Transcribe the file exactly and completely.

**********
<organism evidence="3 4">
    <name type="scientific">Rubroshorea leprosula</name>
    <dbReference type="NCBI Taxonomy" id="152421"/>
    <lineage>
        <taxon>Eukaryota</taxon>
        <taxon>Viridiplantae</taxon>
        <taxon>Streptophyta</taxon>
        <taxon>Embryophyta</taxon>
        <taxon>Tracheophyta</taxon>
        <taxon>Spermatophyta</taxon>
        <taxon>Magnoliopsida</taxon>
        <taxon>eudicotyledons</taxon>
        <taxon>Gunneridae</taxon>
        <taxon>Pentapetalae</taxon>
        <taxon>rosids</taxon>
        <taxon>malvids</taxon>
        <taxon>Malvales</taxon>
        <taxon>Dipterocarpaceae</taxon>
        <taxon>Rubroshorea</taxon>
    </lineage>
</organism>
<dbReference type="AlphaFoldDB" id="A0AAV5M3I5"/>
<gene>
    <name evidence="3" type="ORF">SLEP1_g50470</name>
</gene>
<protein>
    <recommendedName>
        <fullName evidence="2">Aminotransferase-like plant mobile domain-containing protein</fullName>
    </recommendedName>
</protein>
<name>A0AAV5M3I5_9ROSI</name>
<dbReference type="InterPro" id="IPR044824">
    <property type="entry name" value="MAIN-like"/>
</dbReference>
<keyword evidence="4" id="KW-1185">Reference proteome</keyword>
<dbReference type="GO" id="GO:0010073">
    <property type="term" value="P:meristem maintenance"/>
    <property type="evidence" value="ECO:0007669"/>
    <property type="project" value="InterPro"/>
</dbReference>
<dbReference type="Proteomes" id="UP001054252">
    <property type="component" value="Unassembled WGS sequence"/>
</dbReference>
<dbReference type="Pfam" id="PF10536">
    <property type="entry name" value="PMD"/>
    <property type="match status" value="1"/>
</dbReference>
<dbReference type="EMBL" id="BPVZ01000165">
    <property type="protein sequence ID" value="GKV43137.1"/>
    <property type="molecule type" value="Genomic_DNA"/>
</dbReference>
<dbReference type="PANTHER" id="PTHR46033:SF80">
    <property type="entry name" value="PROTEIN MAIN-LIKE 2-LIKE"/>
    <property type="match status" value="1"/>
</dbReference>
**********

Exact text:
<organism evidence="3 4">
    <name type="scientific">Rubroshorea leprosula</name>
    <dbReference type="NCBI Taxonomy" id="152421"/>
    <lineage>
        <taxon>Eukaryota</taxon>
        <taxon>Viridiplantae</taxon>
        <taxon>Streptophyta</taxon>
        <taxon>Embryophyta</taxon>
        <taxon>Tracheophyta</taxon>
        <taxon>Spermatophyta</taxon>
        <taxon>Magnoliopsida</taxon>
        <taxon>eudicotyledons</taxon>
        <taxon>Gunneridae</taxon>
        <taxon>Pentapetalae</taxon>
        <taxon>rosids</taxon>
        <taxon>malvids</taxon>
        <taxon>Malvales</taxon>
        <taxon>Dipterocarpaceae</taxon>
        <taxon>Rubroshorea</taxon>
    </lineage>
</organism>
<dbReference type="AlphaFoldDB" id="A0AAV5M3I5"/>
<gene>
    <name evidence="3" type="ORF">SLEP1_g50470</name>
</gene>
<protein>
    <recommendedName>
        <fullName evidence="2">Aminotransferase-like plant mobile domain-containing protein</fullName>
    </recommendedName>
</protein>
<name>A0AAV5M3I5_9ROSI</name>
<dbReference type="InterPro" id="IPR044824">
    <property type="entry name" value="MAIN-like"/>
</dbReference>
<keyword evidence="4" id="KW-1185">Reference proteome</keyword>
<dbReference type="GO" id="GO:0010073">
    <property type="term" value="P:meristem maintenance"/>
    <property type="evidence" value="ECO:0007669"/>
    <property type="project" value="InterPro"/>
</dbReference>
<dbReference type="Proteomes" id="UP001054252">
    <property type="component" value="Unassembled WGS sequence"/>
</dbReference>
<dbReference type="Pfam" id="PF10536">
    <property type="entry name" value="PMD"/>
    <property type="match status" value="1"/>
</dbReference>
<dbReference type="EMBL" id="BPVZ01000165">
    <property type="protein sequence ID" value="GKV43137.1"/>
    <property type="molecule type" value="Genomic_DNA"/>
</dbReference>
<dbReference type="PANTHER" id="PTHR46033:SF80">
    <property type="entry name" value="PROTEIN MAIN-LIKE 2-LIKE"/>
    <property type="match status" value="1"/>
</dbReference>